There are a lot of children buried in Corn Hill, but unlike many cemeteries, there is no real “baby land” where babies and small children are buried apart from adults.  I find this both comforting and a little upsetting, as I will show in a moment.

Here’s the joined stone for Harry and Elizabeth Ickes, a married with more than twenty years between their death dates.


Next to Harry and Elizabeth is their son Harry, who died before he was six months old. His stone is an interesting departure from the doves and lambs one commonly sees on the gravestones of the young. His stone features a hand pointing to heaven, implying the deceased ascended directly to God, That hand is also clasping a rosebud, a flower that died before it achieved full bloom. I like that little Harry is near his parents.


Then you have stones like little Maggie Johnson’s. She’s dwarfed among the adult dead and there is something so desolate about her grave.


Lois’ stone is interesting visually. You don’t see a lot of shapes like this in central Texas, a square diamond atop a scrolled base, with palm fronds along the bottom. Her stone says, “Too good for earth God called her home”.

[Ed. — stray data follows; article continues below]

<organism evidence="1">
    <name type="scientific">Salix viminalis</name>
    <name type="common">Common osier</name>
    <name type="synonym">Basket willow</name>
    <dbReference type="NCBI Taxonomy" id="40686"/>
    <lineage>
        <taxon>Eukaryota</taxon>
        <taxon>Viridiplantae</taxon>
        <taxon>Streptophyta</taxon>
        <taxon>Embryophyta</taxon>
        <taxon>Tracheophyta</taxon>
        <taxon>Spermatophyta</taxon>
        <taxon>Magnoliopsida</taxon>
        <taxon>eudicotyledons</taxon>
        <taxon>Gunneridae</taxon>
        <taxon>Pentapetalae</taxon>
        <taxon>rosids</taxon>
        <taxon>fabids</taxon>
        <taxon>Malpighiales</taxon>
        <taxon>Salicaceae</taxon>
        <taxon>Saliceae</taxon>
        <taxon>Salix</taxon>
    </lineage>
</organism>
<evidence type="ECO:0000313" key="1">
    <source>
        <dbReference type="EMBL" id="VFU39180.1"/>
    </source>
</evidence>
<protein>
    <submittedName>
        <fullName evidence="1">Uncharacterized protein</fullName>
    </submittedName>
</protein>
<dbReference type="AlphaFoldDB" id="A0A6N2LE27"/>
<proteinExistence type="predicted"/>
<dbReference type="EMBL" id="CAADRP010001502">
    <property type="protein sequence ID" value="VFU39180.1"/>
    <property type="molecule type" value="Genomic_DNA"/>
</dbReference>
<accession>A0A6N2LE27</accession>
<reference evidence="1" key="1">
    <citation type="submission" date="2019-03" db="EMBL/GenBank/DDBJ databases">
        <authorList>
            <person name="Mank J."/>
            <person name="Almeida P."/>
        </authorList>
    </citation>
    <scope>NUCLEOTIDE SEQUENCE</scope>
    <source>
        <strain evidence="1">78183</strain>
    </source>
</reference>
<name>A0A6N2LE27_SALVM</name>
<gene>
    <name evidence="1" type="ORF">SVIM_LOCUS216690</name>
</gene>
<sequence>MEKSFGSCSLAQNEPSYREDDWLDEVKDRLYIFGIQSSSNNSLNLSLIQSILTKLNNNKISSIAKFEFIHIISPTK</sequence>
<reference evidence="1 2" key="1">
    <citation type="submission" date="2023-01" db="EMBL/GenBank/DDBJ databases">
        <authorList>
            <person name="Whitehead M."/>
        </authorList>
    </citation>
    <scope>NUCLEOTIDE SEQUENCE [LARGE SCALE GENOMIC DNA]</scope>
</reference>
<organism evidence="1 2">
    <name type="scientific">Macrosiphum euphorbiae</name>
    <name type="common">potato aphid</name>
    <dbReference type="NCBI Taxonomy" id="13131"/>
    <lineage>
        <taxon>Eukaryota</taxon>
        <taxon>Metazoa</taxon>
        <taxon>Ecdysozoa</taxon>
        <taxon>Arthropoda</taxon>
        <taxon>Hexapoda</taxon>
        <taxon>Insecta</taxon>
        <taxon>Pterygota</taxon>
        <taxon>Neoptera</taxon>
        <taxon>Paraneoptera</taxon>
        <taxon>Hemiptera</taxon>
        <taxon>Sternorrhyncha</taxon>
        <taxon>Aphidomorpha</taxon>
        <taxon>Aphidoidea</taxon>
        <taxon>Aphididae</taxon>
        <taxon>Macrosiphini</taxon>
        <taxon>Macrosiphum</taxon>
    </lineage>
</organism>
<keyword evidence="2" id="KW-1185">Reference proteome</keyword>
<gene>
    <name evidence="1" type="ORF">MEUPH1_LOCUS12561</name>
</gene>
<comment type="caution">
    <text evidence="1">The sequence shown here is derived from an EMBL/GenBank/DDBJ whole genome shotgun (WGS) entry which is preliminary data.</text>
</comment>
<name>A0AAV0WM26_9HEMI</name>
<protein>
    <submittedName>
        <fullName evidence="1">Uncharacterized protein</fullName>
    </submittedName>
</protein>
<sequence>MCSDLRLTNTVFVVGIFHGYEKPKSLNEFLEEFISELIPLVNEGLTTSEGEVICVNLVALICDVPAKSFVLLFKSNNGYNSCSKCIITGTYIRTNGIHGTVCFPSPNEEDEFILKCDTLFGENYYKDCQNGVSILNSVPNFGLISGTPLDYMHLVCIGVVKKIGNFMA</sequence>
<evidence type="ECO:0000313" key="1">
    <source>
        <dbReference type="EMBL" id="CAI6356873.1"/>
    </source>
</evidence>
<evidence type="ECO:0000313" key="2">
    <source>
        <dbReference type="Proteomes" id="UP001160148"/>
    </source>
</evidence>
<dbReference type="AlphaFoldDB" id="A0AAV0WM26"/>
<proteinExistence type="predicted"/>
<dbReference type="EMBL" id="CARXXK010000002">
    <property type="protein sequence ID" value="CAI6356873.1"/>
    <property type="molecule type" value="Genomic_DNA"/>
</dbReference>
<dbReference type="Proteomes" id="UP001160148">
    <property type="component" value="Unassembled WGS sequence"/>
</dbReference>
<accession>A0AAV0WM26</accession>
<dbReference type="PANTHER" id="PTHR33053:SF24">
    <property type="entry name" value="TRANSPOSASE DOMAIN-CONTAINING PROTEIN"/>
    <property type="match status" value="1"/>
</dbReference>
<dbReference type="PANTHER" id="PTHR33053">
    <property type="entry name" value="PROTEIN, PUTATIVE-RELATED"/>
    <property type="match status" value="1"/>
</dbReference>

Mr. Condra has a simple but striking stone. Palm fronds along the side, with his Masonic symbol at the top. Also note the child’s stone to the left and how… wrong it looks.


Lambs are common statuary for dead children. Agnes White’s stone is made all the more interesting because of her name. Agnes means “lamb of god” and her last name is why lambs are used to represent children – their wool is pure and white.  She also looks lost among the adult graves.


This is one of the first stones I saw in central Texas that boasted an urn atop a small obelisk. The urn also features a pall draped over it. Heavy death imagery even for a place where we honor the dead.


Fletcher Ponder has one of the best names I’ve ever read on a tombstone, and it’s rather ornate. It has a gate opening to a star, a gate to heaven, a symbol that was new to me until this cemetery. His inscription reads, “No pains, no grief, no anxious fear can reach our loved one sleeping here.”


Ernest also had an amazing name, though his name is misspelled on his stone.  There are about a dozen “Grumbles” around him and he is the only one with this spelling.  He and I also share a birthday. At the top of his grave is a dove, a Christian symbol of purity, and his inscription reads, “To us for two short years our preceous (sic) child was given. And then he bade farewell to earth and went to live in heaven.” It’s hard to see in scale in the photo, but this is a tiny little stone.